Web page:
The documents can be consulted and re-consulted at the whim of the researcher, not at the behest of an archivist, and this is a game-changer. It isn’t just about ‘convenience’, it’s about access. Historians of material culture may argue their preference is to see, touch and feel their objects and many do. But many also rely on images of their objects and capture these for similar reasons – so that they can revisit them.
Charges applied to digital photography in archives (not all but many) are an indication of the contestations going on around the ‘ownership’ of these documents, the purposes of archives in physical buildings and the primacy of archive-researcher in the whole process as recent examinations of the issues have shown Learning to let go: Ownership, rights, fees and permissions of readers’ photographs. Given the mass exodus of documents from archives it seems to be a contest that historians are well equipped for.
Perhaps this is a good thing – history should be ours, it is our history and all history, whether secret communications between Churchill and Roosevelt or the correspondence of families in the eighteenth century, is in the public interest. Interesting things are often revealed when documents emerge from the shadows. Just yesterday we learnt that the Queen has invested (offshore) in some companies with questionable portfolios and ethical practices thanks to the leaked ‘Paradise Papers’ Paradise Papers leak reveals Duchy of Lancaster put money into retailer criticised for exploiting poor families. Oh, and Bono bought a Lithuanian supermarket in-between saving the world from poverty U2 frontman was investor in firm based in island nation where foreign investors pay 5% tax on profits, Paradise Papers show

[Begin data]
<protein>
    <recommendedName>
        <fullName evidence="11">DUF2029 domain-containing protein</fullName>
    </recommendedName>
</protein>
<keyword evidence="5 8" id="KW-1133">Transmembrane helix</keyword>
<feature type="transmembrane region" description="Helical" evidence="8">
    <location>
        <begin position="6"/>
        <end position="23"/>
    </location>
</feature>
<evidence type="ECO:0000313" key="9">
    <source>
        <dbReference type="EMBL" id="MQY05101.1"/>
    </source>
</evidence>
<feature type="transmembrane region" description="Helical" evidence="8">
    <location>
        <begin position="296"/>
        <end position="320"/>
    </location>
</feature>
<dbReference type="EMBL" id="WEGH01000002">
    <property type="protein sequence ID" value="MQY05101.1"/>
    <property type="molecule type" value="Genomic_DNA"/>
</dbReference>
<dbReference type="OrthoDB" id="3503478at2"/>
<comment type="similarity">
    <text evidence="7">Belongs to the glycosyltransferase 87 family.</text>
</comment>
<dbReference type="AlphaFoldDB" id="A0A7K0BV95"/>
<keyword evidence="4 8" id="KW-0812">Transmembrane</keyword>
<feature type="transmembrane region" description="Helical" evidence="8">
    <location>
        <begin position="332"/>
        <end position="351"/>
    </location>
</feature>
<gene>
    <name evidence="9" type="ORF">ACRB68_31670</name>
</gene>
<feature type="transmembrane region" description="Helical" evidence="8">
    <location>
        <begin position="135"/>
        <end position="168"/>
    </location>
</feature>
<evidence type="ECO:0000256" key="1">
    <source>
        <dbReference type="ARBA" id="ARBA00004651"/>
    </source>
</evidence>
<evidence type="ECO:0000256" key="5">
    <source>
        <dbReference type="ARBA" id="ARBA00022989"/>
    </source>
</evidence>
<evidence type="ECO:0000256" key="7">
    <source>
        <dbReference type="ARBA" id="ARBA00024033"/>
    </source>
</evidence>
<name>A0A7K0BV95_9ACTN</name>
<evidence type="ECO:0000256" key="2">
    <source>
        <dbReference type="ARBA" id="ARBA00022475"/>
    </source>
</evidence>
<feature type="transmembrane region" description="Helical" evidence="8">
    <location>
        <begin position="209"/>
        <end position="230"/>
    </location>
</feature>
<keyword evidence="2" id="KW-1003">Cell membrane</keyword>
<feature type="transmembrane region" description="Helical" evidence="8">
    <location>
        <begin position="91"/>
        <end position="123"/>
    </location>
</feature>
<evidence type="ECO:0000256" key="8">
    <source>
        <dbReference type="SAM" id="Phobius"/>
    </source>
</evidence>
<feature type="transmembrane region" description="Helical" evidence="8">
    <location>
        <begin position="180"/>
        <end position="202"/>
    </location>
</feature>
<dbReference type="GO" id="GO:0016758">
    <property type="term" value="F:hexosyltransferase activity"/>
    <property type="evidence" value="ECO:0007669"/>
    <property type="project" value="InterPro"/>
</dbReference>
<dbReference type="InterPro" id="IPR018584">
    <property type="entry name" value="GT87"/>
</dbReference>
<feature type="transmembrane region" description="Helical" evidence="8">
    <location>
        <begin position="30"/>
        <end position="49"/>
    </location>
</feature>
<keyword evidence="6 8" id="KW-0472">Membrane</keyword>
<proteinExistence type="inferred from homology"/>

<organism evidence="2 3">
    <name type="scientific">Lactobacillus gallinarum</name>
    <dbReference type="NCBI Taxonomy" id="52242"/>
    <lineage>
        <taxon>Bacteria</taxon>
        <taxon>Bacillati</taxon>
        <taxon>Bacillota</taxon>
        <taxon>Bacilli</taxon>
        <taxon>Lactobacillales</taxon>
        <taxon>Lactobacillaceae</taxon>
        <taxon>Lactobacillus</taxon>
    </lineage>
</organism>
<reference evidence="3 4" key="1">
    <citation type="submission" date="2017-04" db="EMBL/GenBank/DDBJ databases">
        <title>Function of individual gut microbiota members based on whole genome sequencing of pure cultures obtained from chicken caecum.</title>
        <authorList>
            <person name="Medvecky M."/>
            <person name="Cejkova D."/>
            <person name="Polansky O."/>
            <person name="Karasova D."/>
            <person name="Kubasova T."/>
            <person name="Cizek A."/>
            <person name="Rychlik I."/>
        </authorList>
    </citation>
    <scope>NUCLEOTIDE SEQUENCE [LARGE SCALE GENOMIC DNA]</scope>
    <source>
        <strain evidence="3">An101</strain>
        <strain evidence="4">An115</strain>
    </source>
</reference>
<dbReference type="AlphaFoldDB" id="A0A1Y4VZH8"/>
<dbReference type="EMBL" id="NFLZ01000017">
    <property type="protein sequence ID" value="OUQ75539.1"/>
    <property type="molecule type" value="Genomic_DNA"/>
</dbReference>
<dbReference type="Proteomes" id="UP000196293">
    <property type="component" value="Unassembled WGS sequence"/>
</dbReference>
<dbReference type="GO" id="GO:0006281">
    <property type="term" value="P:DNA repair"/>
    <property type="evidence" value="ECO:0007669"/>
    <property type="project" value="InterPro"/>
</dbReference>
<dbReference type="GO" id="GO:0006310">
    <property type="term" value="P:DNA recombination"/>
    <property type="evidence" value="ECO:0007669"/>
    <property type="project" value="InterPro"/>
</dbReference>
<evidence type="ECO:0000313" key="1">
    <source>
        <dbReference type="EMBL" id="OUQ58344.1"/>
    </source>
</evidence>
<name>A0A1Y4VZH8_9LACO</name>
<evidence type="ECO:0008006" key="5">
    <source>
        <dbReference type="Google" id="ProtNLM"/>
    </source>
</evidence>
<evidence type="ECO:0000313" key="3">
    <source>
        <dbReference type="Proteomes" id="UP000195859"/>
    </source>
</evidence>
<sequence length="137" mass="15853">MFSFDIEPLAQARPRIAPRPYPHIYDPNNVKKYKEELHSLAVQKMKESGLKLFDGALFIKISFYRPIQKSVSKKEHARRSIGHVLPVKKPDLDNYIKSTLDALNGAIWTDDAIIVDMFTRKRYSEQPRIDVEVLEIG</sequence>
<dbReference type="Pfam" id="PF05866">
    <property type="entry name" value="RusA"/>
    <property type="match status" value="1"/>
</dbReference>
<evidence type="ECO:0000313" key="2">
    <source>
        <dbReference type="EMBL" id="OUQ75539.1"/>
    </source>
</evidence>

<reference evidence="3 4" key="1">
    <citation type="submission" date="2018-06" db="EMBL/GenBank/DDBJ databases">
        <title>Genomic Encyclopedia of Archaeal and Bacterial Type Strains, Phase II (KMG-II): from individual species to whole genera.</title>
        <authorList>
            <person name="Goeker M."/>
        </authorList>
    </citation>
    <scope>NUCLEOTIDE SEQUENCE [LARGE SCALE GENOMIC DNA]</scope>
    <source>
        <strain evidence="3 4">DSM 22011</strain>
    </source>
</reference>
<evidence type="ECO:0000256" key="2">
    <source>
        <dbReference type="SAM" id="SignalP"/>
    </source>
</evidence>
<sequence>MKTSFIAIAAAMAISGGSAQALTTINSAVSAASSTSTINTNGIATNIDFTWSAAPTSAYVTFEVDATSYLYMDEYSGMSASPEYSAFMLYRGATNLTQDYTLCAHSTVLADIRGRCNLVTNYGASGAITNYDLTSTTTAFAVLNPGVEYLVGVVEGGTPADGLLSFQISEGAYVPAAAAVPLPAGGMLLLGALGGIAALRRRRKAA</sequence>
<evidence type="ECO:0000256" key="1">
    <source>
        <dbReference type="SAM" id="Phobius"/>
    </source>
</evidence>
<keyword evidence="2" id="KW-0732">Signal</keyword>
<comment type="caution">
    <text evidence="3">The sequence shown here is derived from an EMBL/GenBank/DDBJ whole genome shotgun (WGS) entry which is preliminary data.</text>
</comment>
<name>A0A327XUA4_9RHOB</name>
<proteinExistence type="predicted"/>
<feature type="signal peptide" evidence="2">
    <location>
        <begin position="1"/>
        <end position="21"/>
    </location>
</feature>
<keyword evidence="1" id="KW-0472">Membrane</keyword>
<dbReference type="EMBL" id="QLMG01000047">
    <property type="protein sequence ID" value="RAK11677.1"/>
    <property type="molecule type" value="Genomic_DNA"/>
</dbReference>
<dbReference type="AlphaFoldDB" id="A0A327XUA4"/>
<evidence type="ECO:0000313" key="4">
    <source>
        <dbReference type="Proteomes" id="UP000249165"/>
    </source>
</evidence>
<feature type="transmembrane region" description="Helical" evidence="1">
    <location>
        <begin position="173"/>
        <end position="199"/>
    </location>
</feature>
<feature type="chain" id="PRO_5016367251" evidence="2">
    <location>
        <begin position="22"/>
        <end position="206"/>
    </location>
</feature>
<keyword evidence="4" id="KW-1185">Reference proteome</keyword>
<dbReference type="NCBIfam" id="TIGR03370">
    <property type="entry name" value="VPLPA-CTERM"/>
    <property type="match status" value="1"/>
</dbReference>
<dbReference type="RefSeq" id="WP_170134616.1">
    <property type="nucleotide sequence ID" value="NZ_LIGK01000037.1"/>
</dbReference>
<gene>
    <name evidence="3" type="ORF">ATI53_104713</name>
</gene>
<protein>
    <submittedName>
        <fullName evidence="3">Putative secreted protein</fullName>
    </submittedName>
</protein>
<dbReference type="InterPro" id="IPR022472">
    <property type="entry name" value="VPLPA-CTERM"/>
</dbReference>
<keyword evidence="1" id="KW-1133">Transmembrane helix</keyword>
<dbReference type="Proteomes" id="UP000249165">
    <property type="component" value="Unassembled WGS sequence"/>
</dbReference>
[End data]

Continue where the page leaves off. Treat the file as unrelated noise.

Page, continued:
Clearly these matters have more immediate political resonance than the culinary habits of a seventeenth century clergyman, but it all adds up to something bigger than the parts and it is all ours (or should be). I believe that digitisation can potentially have a democratising and liberating impact on our understanding of the past. We are still subject to the rules of archives on access, lots of documents remain unavailable. Some of this material is drip-fed to us by others in the form of online databases, but any of us can now ‘own’ historical documents (again if not legally then in an everyday sense of access) by copying them ourselves and potentially in quite large volumes.
We should beware, of course, that this does not interfere with our professional practice as historians. Reading sources ‘at leisure’ has the potential to loosen and de-formalise the process of document analysis. In his classic examination of the discipline, What is History (1961) E. H. Carr warned against ‘common-sense history’:
‘History consists of a corpus of ascertained facts. The facts are available to the historian in documents, inscriptions and so on, like fish on the fishmonger’s slab. The historian collects them, takes them home, and cooks and serves them in whatever style appeals to him.’
This reminds us that digitisation has not ‘changed everything’ and the fundamental rules and dangers of the game apply. But the way we ‘take them home’ has changed and is, I believe, changing what we can get from the documents and expanding our field of vision as historians. Orwell’s future was dystopian and clearly there are lots of concerns around the digitisation of our lives. But we can take ownership of some of it and the study of history seems like a good place to start.
Mark Rothery, Senior Lecturer in Eighteenth and Nineteenth Century History